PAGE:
While job postings for software developers are up by 107% since before the Covid-19 pandemic, job search company Indeed reports, that number has dropped by 10 percentage points in the past four weeks.

Economists say the shift in the job outlook so far is partly because tech companies that saw surging demand during the pandemic may have overshot expectations. Amazon and many of its peers added employees at an unprecedented pace. In the past five years, Meta,

Apple Inc.,


AAPL 0.47%

Microsoft Corp.


MSFT -0.28%

and Google parent

Alphabet Inc.


GOOG 0.72%

nearly doubled their combined number of full-time employees to a collective total of about 563,000.

“Tech companies had a glory period where people were throwing money at them, and that is now over,” said

Julia Pollak,

chief economist at ZipRecruiter.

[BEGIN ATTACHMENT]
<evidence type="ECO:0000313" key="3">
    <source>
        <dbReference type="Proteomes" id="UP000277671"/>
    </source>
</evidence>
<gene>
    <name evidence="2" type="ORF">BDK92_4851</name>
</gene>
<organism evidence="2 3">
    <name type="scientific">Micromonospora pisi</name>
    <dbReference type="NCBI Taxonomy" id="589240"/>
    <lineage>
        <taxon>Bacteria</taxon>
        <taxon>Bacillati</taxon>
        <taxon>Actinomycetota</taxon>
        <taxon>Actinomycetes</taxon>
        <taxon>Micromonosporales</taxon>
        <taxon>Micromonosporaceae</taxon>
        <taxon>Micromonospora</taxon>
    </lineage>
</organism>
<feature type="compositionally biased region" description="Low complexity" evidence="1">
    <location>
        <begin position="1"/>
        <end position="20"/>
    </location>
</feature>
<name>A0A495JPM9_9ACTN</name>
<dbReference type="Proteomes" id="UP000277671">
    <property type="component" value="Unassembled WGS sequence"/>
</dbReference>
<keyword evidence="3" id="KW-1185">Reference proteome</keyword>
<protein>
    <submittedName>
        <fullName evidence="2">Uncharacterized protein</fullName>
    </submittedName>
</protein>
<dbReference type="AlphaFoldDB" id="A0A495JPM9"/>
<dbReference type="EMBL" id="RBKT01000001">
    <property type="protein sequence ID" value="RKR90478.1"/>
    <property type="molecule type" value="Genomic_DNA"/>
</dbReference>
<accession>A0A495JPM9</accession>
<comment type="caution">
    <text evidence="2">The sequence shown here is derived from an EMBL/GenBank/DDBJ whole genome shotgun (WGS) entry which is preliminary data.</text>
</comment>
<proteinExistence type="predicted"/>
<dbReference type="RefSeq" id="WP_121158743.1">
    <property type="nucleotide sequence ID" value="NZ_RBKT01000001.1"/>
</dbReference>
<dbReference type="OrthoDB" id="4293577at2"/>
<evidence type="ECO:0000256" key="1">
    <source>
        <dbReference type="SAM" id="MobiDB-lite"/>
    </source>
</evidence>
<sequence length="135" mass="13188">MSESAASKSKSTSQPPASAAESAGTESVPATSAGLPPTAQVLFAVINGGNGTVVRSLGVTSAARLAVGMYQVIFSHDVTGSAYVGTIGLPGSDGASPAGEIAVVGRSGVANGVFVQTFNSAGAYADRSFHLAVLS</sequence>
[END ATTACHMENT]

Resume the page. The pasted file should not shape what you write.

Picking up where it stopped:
Various factors this year have upended those dynamics. Inflation has run at a four-decade high, and U.S. economic output has fallen, showing signs of strain, though the job market has remained strong, with the jobless rate at 3.6% in June. Within tech, online advertising has fallen off for some of the biggest players and the war in Ukraine has created more uncertainty. Analysts have estimated advertising revenue at Meta to have zero growth on a year-over-year basis in the second quarter for the first time in the company’s history.

The upshot is that the tech industry, at least for now, appears to be in correction mode rather than recession mode, said AnnElizabeth Konkel, an economist at Indeed. “Some employers, in this case in the tech industry, simply missed the mark of what they need in the next six months to a year,” she said.

The share of employees with a negative business outlook in the tech industry rose to 14.6% in May, the highest level of pessimism since the start of the pandemic, according to company review site Glassdoor. On a networking platform owned by Glassdoor, discussions about layoffs have more than doubled since April.

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Write to Sebastian Herrera at [email protected] and Sarah Donaldson at [email protected]